Although Hickenlooper has been successful as a brewer, businessman and Governor, his presidential campaign has not gained much traction. The New York Times has an article, “The Extraordinary Humbling of John Hickenlooper ,” which details his lackluster performance. I would be very surprised if he was on the debate stage in September.
As you may have noticed, I failed to post a blog last week. We had been traveling and my life has been really hectic; dealing with various personal issues. I am posting today because I will be out of town on Wednesday. I will also be unable to post the following two Wednesdays. I hope to and have every expectation of resuming my regularly scheduled postings on Aug. 21. Thanks for your patience and understanding.
In honor of the Fourth of July, here is an article about the top twenty-five beers in America, according to home brewers. I haven’t drunk many of them so the article has given me a goal.
Apparently today is “National Independent Beer Run Day”; a day that the Brewers Association made up to get consumers to buy independent, that is not macro beer, for the holiday. Marketing schemes like this are not new.
After Repeal, brewers attempted various campaigns The most prominent one was for bock beer in the spring. Here is another post from my pre-WordPress blog. It was for the Session, which was a blog carnival, which stopped publishing in 2018.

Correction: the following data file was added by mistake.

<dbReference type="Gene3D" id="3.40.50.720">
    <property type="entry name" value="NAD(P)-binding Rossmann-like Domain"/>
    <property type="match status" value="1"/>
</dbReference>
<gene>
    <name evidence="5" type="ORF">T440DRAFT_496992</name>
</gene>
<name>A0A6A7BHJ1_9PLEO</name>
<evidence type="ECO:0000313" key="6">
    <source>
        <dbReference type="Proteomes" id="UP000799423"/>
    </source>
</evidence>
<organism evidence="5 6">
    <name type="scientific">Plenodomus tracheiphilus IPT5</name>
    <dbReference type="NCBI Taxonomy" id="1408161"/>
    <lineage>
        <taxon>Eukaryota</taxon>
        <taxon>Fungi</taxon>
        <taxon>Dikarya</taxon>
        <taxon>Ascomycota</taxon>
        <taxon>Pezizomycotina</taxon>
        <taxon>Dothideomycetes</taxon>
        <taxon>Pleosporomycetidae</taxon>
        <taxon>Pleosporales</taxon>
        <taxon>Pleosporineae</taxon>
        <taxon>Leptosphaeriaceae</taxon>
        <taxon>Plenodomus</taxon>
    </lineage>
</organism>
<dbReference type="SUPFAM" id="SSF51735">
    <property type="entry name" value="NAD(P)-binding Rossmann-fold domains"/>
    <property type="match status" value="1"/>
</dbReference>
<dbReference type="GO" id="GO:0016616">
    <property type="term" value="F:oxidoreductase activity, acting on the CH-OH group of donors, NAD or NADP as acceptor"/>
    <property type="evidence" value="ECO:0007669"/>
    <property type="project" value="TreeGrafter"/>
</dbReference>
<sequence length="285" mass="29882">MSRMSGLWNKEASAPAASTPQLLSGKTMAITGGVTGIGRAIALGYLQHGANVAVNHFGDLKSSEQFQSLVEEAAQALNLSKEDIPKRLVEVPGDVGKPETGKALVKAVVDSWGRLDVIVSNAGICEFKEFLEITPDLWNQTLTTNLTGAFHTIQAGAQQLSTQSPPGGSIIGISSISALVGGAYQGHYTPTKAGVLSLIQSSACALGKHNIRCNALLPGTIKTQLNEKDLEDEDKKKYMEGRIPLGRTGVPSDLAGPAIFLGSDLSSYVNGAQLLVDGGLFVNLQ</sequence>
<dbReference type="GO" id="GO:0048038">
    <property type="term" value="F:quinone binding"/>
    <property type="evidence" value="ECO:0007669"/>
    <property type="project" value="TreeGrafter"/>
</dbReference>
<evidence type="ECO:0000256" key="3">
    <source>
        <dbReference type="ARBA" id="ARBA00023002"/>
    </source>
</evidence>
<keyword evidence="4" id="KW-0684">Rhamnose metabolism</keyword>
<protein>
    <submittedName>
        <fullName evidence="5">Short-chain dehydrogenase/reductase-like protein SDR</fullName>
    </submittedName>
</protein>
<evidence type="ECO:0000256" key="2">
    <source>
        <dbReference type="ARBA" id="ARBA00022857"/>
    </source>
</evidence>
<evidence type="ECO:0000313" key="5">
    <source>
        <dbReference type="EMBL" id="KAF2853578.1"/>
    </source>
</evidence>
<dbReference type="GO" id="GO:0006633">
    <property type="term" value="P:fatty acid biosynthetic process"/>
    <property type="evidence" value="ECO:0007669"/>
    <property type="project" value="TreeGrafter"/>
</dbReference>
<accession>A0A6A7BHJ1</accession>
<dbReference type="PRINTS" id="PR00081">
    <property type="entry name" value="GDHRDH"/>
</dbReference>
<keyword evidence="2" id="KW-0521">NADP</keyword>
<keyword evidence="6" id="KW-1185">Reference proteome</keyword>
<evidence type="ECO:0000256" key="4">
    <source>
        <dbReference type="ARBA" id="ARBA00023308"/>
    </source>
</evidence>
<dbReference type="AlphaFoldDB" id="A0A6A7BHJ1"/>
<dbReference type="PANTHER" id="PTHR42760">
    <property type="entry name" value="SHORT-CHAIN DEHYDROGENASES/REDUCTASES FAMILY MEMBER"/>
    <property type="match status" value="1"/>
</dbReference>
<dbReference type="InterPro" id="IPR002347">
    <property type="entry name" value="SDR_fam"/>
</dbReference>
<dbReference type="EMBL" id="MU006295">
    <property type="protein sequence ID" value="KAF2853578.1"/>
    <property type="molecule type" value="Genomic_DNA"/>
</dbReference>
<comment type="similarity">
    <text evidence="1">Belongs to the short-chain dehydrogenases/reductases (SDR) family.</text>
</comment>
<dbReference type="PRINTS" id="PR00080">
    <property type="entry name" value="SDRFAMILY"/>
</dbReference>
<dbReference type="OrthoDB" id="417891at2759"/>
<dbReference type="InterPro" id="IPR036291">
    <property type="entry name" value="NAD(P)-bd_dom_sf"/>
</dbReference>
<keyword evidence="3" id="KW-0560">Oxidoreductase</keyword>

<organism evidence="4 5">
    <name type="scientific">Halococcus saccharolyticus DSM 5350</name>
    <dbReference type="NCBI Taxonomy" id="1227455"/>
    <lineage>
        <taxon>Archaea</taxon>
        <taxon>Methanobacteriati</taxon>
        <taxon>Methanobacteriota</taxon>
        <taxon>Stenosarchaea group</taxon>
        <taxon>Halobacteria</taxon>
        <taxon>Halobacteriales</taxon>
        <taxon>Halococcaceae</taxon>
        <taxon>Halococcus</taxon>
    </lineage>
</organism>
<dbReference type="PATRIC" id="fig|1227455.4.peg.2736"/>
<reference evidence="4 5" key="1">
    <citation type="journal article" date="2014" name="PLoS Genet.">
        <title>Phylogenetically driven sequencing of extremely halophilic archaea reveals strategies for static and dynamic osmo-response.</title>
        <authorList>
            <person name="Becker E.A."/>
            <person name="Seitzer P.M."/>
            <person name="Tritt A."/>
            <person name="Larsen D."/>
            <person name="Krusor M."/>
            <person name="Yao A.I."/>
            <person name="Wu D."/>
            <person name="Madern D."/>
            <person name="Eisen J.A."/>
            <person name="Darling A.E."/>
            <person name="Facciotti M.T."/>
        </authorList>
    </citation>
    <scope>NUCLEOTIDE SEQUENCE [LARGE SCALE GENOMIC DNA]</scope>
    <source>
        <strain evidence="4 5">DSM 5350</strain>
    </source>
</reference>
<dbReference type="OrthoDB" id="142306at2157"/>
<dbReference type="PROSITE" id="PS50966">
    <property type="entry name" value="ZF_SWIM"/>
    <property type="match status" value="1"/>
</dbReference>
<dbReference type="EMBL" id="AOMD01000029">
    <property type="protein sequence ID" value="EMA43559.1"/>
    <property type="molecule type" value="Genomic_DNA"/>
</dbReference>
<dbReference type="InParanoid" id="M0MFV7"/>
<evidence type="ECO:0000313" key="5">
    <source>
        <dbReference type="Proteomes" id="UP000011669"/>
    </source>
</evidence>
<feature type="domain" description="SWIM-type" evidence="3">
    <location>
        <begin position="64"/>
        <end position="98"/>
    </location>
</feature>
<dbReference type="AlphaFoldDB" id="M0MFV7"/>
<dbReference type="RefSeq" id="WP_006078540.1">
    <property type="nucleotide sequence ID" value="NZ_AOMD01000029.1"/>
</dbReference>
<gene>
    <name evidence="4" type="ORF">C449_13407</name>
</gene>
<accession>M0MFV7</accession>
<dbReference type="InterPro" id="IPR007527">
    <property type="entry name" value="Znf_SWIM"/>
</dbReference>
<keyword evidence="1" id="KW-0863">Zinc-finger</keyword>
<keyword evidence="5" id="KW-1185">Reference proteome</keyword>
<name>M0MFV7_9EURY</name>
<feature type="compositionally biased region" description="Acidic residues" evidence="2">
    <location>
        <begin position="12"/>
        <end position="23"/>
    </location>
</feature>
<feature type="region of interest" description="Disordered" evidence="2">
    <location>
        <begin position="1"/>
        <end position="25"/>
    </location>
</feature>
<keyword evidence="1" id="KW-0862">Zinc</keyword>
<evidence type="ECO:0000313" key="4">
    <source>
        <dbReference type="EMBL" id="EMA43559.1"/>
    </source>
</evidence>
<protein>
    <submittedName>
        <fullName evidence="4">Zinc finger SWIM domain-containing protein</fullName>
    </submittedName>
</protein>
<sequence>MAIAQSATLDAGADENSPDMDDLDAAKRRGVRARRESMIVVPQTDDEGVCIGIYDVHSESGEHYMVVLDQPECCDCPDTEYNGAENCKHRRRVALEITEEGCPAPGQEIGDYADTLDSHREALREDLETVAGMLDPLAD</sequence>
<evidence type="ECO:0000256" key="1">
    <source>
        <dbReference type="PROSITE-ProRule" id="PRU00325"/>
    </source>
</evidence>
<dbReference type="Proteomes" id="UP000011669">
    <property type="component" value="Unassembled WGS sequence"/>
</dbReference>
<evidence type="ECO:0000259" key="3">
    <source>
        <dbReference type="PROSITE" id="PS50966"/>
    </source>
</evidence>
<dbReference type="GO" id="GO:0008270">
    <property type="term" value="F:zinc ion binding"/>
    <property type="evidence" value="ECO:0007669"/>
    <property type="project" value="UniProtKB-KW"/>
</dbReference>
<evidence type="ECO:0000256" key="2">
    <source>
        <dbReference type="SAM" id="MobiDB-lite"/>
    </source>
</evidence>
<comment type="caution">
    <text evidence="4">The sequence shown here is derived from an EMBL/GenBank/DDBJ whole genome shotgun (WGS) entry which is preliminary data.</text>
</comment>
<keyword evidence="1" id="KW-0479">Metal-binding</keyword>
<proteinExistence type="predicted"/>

July 4, 2008
The Session #17: Going Against the Grain: Drinking Anti-Seasonally
In my book, Brewing Battles,I explored the attempts of the immediate post-Prohibition brewers to develop a marketing strategy that would cover all seasons. The centerpiece was bock beer; for the journal, Modern Brewery Age, this beer was the epitome of spring.
In the years before beer marketing was national and also before wide spread air-conditioning, the summer months usually saw an up surge in beer sales. However today it is not clear if increased beer drinking is so synonymous with warm weather.
Brewers vary in their focus on bock beer as a harbinger of spring. On a personal level when it is very warm I prefer a lighter beer such as a heifenweizen with a lemon. I also like a shandy or panache but I have been told that brewers dislike such combinations.
The Session is a blog carnival originated by Stan Hieronymus at Appellation Beer. For a summary of the Sessions thus far, check out Brookston’s handy guide